Aviation gasoline (AVGAS) is identified by an octane or performance number (grade), which designates the antiknock value or knock resistance of the fuel mixture in the engine cylinder. The higher the grade of gasoline, the more pressure the fuel can withstand without detonating. Lower grades of fuel are used in lower-compression engines because these fuels ignite at a lower temperature. Higher grades are used in higher-compression engines, because they ignite at higher temperatures, but not prematurely. If the proper grade of fuel is not available, use the next higher grade as a substitute. Never use a grade lower than recommended. This can cause the cylinder head temperature and engine oil temperature to exceed their normal operating ranges, which may result in detonation.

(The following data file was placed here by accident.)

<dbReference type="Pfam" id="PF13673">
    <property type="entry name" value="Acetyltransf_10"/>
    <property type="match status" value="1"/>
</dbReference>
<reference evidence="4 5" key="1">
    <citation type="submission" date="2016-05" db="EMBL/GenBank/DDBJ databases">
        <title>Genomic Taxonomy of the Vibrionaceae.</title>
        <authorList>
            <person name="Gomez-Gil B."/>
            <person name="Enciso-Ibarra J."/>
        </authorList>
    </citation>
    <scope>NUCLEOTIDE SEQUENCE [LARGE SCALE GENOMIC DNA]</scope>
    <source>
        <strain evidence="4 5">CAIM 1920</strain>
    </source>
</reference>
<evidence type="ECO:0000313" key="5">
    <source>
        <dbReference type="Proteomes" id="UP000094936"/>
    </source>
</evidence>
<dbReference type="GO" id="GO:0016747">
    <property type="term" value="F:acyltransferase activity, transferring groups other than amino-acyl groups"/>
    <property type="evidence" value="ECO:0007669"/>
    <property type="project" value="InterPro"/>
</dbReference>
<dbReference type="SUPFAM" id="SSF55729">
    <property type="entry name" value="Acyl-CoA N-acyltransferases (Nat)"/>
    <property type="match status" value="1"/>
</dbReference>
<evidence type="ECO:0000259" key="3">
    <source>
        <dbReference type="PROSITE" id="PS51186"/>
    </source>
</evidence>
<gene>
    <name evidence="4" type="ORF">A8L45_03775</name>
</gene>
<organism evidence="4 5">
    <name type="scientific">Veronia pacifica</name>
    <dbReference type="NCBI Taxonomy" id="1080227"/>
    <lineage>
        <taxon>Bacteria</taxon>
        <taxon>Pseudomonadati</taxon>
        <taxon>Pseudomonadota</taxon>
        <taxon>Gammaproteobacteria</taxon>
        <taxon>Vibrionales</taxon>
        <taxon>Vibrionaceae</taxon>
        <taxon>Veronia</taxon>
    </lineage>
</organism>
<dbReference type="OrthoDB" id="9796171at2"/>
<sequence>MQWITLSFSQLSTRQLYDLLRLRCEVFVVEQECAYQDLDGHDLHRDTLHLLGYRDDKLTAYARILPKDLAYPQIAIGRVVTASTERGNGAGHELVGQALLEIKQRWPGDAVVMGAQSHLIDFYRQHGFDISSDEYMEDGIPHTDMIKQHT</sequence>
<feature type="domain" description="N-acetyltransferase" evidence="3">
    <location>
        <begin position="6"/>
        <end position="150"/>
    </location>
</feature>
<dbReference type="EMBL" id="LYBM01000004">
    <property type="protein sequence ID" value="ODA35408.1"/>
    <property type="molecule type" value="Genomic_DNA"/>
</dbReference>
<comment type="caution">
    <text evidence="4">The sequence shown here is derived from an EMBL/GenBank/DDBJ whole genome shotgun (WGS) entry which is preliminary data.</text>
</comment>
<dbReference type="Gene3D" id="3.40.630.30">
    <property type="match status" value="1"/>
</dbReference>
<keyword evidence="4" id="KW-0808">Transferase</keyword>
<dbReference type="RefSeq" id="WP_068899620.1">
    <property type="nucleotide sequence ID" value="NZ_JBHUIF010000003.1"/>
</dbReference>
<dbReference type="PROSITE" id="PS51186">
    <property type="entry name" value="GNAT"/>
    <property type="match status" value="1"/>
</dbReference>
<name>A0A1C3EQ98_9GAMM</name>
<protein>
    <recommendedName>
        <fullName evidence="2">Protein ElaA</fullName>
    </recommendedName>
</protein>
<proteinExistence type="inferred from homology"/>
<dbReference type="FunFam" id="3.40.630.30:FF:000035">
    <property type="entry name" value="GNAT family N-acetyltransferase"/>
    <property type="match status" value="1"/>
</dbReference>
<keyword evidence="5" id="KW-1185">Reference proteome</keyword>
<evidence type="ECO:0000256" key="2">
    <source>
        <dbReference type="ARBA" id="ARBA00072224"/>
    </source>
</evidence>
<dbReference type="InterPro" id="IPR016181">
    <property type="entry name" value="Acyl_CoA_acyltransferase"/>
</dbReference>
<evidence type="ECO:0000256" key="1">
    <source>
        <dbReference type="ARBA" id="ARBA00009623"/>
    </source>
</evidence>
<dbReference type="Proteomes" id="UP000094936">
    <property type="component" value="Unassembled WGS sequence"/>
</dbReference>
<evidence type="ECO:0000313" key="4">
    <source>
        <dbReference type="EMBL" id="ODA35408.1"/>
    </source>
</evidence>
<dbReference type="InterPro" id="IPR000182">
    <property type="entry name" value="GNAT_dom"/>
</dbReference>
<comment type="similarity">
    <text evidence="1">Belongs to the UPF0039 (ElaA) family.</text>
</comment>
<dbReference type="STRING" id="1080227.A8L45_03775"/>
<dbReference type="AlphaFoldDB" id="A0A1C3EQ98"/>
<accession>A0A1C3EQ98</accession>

Several grades of AVGAS are available. Care must be exercised to ensure that the correct aviation grade is being used for the specific type of engine. The proper fuel grade is stated in the AFM/POH, on placards in the flight deck, and next to the filler caps. Auto gas should NEVER be used in aircraft engines unless the aircraft has been modified with a Supplemental Type Certificate (STC) issued by the Federal Aviation Administration (FAA).
The current method identifies AVGAS for aircraft with reciprocating engines by the octane and performance number, along with the abbreviation AVGAS. These aircraft use AVGAS 80, 100, and 100LL. Although AVGAS 100LL performs the same as grade 100, the “LL” indicates it has a low lead content. Fuel for aircraft with turbine engines is classified as JET A, JET A-1, and JET B. Jet fuel is basically kerosene and has a distinctive kerosene smell. Since use of the correct fuel is critical, dyes are added to help identify the type and grade of fuel. [Figure 6-32]